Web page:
Salt Lake City Junction
This massive tower (250 feet) fed a number of paths. One path stretched to Riverton, Utah, and from there to Payson, Utah, and south. Another one went to the top of a nearby mountain (AT&T Bountiful) and northward. Several other circuits went to the local operating company (US West) building downtown; another connected this tower to another tower at Pratt's Pass, and from there into the east-west circuit across Wyoming. The other paths are pointed westward, to the AT&T site on Stansbury Island in the Great Salt Lake. The circuit went westward from this location through Stansbury, and across the Great Salt Lake desert, to Barro, Wendover, and across Nevada and Northern California to Oakland.
Nestled at the side of the Wasatch Range, at the mouth of Salt Lake City's Emigration Canyon, and with the tower building faced with native rock, this tower sits to the side of a large base building. The parking lot appears to be set up for around 20 cars. Information from an engineer at Cingular Wireless suggests this tower is largely idled and the building is mostly unused.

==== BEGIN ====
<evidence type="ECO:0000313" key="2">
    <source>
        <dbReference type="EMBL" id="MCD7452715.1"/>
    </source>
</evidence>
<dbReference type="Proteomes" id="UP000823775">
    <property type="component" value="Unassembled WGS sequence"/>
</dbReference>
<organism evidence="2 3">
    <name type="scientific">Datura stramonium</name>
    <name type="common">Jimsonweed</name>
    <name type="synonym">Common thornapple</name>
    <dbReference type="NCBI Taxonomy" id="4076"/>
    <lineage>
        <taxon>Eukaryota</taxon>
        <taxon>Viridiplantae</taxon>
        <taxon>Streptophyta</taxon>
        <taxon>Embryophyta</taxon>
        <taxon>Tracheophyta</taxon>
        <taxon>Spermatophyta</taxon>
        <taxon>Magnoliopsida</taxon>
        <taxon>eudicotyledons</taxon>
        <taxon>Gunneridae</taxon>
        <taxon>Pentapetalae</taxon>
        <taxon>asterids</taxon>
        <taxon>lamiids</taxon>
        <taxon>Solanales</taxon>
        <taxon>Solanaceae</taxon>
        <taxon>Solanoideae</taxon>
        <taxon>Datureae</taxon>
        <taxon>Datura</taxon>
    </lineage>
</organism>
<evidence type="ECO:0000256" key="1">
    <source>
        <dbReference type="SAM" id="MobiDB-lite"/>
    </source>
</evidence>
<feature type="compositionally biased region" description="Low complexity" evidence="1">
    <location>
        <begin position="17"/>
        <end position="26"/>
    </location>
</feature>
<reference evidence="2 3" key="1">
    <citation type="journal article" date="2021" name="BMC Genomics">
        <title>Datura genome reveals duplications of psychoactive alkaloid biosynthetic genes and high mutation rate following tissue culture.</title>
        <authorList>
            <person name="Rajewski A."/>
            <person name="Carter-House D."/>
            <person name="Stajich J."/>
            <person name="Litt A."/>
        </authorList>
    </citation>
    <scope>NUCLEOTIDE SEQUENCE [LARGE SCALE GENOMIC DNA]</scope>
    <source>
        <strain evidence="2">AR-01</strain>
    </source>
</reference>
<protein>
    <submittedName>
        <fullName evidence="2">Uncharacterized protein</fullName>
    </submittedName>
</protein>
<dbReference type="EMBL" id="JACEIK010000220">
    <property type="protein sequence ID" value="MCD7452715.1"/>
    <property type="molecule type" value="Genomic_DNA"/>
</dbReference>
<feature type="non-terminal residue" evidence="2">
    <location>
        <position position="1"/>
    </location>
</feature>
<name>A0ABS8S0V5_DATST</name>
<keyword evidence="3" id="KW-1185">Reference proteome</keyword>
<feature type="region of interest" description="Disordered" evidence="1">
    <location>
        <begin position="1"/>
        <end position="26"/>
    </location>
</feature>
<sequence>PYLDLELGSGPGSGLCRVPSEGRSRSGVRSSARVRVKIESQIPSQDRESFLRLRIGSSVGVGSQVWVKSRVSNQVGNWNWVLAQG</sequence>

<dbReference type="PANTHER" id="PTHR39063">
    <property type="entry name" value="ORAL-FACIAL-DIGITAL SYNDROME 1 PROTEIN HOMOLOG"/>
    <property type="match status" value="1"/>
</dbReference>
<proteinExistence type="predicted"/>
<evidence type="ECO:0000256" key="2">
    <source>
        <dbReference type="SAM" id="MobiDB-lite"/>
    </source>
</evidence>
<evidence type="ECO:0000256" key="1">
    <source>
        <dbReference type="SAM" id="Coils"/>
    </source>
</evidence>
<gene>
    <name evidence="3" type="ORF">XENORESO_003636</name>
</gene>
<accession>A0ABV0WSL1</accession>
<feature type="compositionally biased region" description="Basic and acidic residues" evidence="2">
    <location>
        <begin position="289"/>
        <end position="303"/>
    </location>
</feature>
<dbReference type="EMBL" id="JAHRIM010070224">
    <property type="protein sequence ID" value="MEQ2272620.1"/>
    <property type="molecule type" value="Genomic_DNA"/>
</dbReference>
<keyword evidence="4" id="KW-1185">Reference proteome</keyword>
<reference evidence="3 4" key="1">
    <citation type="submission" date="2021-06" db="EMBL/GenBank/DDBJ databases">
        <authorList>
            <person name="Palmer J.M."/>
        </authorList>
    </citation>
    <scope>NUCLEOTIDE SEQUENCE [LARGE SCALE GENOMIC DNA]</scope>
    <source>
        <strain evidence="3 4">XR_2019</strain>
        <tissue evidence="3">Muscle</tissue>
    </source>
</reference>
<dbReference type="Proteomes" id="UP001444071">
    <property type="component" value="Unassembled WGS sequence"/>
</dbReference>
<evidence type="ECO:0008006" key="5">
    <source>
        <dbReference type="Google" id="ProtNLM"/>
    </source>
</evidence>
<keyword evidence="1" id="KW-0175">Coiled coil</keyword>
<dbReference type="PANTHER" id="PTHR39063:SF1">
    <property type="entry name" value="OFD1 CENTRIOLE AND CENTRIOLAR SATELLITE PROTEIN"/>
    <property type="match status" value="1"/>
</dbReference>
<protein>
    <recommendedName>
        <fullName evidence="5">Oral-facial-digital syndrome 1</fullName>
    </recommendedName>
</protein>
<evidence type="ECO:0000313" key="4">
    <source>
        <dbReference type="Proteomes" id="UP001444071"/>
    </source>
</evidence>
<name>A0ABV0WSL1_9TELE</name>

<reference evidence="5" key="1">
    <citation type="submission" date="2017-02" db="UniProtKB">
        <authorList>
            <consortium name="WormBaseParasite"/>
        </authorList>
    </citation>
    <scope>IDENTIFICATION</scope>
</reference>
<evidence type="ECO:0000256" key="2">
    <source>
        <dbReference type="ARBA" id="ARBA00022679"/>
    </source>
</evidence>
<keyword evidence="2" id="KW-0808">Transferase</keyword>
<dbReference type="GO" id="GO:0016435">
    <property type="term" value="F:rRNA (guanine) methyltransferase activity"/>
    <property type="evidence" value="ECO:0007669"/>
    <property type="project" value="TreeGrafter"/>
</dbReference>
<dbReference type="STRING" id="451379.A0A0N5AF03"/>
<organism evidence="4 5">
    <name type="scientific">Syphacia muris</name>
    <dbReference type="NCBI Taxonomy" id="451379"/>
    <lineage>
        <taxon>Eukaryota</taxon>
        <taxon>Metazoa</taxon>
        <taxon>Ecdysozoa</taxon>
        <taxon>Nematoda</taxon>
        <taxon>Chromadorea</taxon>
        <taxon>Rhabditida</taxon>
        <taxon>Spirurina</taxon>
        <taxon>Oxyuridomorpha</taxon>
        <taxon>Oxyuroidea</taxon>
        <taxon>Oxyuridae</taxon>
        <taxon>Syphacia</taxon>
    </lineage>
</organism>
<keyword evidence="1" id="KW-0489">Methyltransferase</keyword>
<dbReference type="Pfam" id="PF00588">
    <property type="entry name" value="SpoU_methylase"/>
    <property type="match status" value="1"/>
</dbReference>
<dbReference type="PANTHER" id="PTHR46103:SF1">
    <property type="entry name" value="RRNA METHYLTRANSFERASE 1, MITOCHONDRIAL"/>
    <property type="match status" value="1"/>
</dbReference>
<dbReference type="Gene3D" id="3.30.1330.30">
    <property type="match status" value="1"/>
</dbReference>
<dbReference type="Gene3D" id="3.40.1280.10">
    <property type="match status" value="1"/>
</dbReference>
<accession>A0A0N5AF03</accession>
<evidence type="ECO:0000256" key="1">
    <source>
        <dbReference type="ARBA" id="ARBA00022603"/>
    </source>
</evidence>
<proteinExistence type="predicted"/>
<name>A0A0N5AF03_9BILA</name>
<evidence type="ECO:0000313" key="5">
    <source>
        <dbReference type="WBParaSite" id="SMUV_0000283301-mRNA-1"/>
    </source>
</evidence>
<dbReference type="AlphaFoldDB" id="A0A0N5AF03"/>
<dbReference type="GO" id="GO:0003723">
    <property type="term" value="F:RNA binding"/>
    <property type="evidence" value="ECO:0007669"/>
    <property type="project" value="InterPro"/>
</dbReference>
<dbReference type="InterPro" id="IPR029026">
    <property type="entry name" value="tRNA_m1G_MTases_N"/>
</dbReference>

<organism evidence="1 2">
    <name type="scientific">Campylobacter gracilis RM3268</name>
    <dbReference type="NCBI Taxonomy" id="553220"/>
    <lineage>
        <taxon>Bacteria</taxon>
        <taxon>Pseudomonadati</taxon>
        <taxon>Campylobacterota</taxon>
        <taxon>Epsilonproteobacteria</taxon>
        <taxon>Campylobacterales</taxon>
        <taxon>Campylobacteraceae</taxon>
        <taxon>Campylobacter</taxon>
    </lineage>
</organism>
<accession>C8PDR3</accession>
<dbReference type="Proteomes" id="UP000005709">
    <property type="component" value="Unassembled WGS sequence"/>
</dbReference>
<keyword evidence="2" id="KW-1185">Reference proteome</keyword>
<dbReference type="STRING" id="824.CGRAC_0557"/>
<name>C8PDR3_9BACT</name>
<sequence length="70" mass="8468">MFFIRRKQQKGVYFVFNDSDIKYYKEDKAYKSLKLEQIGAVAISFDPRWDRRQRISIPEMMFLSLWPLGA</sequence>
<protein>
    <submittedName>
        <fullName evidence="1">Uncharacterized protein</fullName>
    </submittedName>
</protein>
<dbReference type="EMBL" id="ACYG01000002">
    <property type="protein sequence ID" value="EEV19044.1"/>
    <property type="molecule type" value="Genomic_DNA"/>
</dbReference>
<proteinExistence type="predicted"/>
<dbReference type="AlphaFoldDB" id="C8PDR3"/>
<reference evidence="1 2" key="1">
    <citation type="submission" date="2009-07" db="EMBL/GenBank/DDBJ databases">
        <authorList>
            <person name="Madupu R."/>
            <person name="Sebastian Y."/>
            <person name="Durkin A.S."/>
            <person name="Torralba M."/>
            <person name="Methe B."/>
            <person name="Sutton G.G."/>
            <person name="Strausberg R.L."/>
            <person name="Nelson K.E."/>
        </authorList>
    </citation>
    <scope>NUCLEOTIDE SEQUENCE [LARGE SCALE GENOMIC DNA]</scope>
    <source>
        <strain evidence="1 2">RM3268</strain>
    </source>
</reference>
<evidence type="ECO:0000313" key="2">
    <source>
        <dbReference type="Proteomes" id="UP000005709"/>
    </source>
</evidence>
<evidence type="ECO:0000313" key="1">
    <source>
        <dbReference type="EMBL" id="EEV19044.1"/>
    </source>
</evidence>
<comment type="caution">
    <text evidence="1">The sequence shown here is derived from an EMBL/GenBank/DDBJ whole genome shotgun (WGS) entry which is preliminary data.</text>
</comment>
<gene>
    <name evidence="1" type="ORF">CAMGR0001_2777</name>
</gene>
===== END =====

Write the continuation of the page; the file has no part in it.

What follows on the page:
A note from Terry Michaels took me to the August 1952 edition of Bell Laboratories Record, which has an early picture of this tower, back when it had just four antennas, two facing Pratt's Pass, which the article noted was the shortest link in the transcontinental Microwave circuit, at just under 10 miles, and two facing westward towards Stansbury. The antenna has changed dramatically from those early designs. Terry notes that the transcontinental Microwave circuit this tower was a part of began operation on August 17, 1951.
Signs surrounding the tower indicate the presence of a fiber optic circuit, and older signs show evidence of the transcontinental cable circuits of years past.
Truly a beautiful piece of engineering, from the time when AT&T Long Lines ruled the airwaves and The Bell System was the only game in town.
The 250 ft. tower is sited against the Wasatch Mountains, at the mouth of Emigration Canyon. The large base station appears to be at least 3 floors above the ground. (view from the northeast). An interesting thing, although it might be an illusion, is there seem to be windows at the top rear of the stucture. I've got to go back and take a look someday. Certainly, this site has one of the most spectacular views possible of the Salt Lake City Valley. View from NE.
Visible horns near top point toward
|Native rock faces the large base station. (Westward view)|
|Closeup of tower, seen from the west||Nearby sign warns of fiberoptic cable, lost dog|
Comments to Daryl Gibson
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